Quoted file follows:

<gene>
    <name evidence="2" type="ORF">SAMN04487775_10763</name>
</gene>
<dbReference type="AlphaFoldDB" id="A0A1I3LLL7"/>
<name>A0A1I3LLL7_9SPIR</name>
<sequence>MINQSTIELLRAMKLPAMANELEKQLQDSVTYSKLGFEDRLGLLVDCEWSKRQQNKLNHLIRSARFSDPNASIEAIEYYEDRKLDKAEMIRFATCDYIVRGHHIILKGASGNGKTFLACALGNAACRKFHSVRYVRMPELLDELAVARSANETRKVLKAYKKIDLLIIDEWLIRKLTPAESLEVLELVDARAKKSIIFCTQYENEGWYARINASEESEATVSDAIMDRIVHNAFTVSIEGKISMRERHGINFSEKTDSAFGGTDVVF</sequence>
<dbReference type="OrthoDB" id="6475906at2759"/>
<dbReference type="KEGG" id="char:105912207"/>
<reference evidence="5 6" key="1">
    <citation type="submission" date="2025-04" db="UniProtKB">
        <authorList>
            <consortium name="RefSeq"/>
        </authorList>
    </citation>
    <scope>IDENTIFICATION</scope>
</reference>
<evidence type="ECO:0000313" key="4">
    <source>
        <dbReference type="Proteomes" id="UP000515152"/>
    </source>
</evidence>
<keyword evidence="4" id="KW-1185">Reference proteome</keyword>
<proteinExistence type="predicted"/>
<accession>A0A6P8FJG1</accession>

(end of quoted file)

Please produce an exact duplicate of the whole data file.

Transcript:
<gene>
    <name evidence="2" type="ORF">SAMN04487775_10763</name>
</gene>
<dbReference type="AlphaFoldDB" id="A0A1I3LLL7"/>
<name>A0A1I3LLL7_9SPIR</name>
<sequence>MINQSTIELLRAMKLPAMANELEKQLQDSVTYSKLGFEDRLGLLVDCEWSKRQQNKLNHLIRSARFSDPNASIEAIEYYEDRKLDKAEMIRFATCDYIVRGHHIILKGASGNGKTFLACALGNAACRKFHSVRYVRMPELLDELAVARSANETRKVLKAYKKIDLLIIDEWLIRKLTPAESLEVLELVDARAKKSIIFCTQYENEGWYARINASEESEATVSDAIMDRIVHNAFTVSIEGKISMRERHGINFSEKTDSAFGGTDVVF</sequence>
<dbReference type="OrthoDB" id="6475906at2759"/>
<dbReference type="KEGG" id="char:105912207"/>
<reference evidence="5 6" key="1">
    <citation type="submission" date="2025-04" db="UniProtKB">
        <authorList>
            <consortium name="RefSeq"/>
        </authorList>
    </citation>
    <scope>IDENTIFICATION</scope>
</reference>
<evidence type="ECO:0000313" key="4">
    <source>
        <dbReference type="Proteomes" id="UP000515152"/>
    </source>
</evidence>
<keyword evidence="4" id="KW-1185">Reference proteome</keyword>
<proteinExistence type="predicted"/>
<accession>A0A6P8FJG1</accession>